Most of us don’t understand the nuances, let alone the languages, of tech software programming, but we certainly can’t live without the end results. Last week, we looked at two new made-in-Vancouver businesses that are enjoying great success. This week, we look at two tech houses that are really taking off.
You check it regularly, but perhaps did not know that the official Vancouver Canucks mobile app was developed by a local company. (Atimi has also developed apps for a roster of other NHL teams, including the just-launched Winnipeg Jets app, but don’t hold it against them.) Atimi’s apps allow sports fans to access live updates of scores and stats, news, schedules and video. For now, Vancouver fans are the only ones who get the goods, including locker room interviews, flowing to their iPads. In December, Atimi launched the Canucks HD iPad app. In February, they signed their first NBA team, the New York Knicks. The company’s applications are often featured on Apple’s App Store under categories such as What’s Hot and Top Free Sports.
What Makes It Viable?
Sports fans are one of the most passionate consumer groups. They want to know everything about their team the second it happens — if not sooner. Atimi’s innovative mobile sports framework makes that possible.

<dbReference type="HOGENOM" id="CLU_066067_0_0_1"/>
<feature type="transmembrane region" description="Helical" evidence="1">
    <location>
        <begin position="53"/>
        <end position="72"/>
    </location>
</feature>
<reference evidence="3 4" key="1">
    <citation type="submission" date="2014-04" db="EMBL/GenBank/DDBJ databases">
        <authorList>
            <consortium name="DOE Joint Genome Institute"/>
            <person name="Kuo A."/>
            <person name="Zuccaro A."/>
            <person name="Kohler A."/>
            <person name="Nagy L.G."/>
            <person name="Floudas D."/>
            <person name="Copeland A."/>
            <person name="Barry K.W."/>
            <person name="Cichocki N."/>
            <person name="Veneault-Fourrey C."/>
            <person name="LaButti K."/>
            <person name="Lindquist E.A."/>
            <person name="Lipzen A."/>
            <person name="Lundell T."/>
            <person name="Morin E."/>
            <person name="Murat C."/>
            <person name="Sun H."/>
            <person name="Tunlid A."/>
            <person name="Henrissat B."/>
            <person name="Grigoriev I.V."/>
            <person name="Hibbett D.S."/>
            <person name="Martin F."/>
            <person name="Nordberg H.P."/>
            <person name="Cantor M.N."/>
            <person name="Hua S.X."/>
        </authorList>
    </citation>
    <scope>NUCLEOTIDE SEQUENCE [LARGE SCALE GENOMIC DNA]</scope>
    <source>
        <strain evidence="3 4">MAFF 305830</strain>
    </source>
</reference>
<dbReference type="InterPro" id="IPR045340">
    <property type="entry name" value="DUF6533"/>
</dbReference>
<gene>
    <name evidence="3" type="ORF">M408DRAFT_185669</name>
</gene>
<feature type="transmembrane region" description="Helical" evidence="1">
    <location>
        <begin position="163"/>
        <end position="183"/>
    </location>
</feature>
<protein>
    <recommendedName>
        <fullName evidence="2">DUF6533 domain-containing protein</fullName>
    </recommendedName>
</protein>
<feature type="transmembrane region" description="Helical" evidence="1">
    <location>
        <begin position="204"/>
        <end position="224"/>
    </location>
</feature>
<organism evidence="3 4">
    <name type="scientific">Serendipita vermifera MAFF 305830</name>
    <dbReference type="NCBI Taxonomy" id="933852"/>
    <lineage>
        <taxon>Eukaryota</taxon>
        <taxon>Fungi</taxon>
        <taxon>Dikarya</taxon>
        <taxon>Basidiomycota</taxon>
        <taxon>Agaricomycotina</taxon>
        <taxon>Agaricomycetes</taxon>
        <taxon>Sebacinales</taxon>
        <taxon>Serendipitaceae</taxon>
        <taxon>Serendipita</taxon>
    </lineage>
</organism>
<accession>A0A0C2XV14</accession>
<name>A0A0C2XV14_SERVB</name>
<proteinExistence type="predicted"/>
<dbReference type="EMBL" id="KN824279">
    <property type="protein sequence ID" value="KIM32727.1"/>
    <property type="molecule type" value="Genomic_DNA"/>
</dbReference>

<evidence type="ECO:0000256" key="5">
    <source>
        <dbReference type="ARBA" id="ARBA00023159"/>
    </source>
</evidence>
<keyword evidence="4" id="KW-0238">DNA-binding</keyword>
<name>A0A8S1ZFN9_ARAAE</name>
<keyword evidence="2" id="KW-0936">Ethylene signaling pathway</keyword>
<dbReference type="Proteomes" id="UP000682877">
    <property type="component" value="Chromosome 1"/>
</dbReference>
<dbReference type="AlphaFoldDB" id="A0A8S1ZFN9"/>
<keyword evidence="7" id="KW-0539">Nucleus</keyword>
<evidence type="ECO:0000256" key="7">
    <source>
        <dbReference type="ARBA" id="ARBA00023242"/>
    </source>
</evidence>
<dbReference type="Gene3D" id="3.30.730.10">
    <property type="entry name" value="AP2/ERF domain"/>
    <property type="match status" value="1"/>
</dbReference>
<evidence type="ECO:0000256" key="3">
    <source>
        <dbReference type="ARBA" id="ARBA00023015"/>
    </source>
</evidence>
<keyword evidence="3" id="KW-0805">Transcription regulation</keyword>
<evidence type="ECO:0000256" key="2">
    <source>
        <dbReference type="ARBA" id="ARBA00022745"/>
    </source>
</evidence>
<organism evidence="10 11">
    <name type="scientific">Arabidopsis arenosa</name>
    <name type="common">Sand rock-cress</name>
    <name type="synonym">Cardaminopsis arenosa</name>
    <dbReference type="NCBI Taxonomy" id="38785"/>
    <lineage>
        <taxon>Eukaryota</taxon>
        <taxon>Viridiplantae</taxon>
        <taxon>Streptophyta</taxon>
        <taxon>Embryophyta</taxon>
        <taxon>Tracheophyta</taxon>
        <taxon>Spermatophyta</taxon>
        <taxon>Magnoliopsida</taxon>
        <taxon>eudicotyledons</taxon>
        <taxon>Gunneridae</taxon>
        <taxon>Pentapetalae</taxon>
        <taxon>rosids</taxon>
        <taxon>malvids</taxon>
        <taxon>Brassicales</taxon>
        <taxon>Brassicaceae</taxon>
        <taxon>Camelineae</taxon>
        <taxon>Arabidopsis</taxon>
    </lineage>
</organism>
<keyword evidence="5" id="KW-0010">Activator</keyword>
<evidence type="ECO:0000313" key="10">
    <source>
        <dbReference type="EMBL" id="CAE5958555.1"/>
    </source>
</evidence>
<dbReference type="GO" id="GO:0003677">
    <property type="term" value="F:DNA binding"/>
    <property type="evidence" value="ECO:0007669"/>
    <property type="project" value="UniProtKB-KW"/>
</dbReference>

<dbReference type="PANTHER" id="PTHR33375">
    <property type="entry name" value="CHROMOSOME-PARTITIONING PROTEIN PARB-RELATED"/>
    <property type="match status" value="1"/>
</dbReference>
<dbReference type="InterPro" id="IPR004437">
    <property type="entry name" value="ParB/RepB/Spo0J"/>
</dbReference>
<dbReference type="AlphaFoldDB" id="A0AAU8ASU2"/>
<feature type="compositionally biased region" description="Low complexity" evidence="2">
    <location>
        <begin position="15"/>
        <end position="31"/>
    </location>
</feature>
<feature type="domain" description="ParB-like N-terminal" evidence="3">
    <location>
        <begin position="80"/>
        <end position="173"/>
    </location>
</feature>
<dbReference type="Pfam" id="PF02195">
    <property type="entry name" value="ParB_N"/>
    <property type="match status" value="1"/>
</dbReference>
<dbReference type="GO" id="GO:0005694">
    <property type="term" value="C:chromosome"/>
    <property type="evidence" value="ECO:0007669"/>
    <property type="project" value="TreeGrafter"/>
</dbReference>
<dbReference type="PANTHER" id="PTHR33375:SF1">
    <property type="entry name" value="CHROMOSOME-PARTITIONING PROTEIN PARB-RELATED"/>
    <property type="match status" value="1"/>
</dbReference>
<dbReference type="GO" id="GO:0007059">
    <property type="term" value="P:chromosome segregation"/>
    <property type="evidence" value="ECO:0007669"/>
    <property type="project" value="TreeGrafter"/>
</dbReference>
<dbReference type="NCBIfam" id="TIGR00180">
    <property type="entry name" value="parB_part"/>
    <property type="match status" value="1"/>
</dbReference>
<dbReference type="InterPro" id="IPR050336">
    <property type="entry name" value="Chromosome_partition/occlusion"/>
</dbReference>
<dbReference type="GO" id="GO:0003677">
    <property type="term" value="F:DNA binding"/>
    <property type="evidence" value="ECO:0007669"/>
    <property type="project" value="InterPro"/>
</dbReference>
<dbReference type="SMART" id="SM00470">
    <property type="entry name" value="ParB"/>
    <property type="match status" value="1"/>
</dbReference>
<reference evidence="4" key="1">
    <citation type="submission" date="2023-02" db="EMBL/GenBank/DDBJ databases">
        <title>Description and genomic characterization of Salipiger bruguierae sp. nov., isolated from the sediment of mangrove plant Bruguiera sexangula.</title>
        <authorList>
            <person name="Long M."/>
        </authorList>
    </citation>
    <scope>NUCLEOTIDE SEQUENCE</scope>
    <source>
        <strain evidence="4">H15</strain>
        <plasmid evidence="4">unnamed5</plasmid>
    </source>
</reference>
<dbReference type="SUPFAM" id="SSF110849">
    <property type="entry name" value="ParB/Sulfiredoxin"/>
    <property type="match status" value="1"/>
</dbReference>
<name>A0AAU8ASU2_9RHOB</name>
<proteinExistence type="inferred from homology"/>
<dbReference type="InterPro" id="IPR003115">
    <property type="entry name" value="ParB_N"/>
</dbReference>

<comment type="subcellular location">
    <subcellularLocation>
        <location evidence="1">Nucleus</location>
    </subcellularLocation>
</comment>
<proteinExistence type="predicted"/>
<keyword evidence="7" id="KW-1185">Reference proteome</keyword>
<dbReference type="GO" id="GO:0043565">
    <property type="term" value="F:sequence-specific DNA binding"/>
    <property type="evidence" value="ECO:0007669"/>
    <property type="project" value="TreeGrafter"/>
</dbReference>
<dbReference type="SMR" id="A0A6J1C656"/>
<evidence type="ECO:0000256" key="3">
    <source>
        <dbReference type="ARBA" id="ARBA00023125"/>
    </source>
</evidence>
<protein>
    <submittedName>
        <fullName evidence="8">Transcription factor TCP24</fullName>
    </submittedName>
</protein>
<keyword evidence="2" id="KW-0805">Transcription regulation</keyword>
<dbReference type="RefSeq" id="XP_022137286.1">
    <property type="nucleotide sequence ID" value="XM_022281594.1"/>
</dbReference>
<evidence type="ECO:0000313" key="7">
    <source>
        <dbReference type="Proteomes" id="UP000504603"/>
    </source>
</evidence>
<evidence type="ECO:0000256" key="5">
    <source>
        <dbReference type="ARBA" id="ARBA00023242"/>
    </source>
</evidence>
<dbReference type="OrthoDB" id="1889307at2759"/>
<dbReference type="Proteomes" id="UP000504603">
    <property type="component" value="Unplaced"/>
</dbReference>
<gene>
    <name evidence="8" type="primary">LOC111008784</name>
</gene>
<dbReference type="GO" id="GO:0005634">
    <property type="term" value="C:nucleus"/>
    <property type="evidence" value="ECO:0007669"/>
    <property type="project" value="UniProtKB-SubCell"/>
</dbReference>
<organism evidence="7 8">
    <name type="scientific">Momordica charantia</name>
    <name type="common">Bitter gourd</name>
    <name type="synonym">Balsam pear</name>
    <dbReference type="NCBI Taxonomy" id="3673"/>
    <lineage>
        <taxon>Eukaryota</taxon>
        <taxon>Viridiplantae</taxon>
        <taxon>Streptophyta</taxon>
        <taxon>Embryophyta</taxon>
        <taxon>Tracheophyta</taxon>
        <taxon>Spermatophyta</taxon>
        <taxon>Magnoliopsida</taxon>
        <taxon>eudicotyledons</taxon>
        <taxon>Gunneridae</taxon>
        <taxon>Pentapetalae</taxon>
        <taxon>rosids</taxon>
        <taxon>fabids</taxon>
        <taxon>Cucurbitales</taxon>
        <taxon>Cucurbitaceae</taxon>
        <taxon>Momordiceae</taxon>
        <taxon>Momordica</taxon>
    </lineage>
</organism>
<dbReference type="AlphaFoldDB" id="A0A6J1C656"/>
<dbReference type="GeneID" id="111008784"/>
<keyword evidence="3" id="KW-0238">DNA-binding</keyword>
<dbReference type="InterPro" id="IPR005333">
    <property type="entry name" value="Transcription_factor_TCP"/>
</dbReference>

In 1999, Geordie Rose, founded D-Wave with the intention of discovering how powerful computers could be. Rose, who holds a PhD in theoretical physics from the University of B.C., wanted to make practical quantum computing a reality. After about five years of research, the company realized no one was going to build a quantum computer unless they did it themselves. So, D-Wave built a superconducting electronics foundry to produce the processors required to use quantum effects to compute. A team of scientists designed, fabricated and tested the processors. Last year, the company announced the commercial sale of its first quantum computer, to the global security and aerospace company Lockheed Martin.
What Makes It Viable?
Organizations will continue to demand stronger and faster computers, and D-Wave delivers. The company’s systems leverage the physics of quantum mechanics to address problems that are hard for traditional methods to solve in a cost-effective amount of time. Examples include software verification and validation, financial risk analysis, object recognition in images and medical imaging classification. Now that D-Wave has built the systems, they are finding more and more ways to use them — and will continue to do so.
Image courtesy of Dano.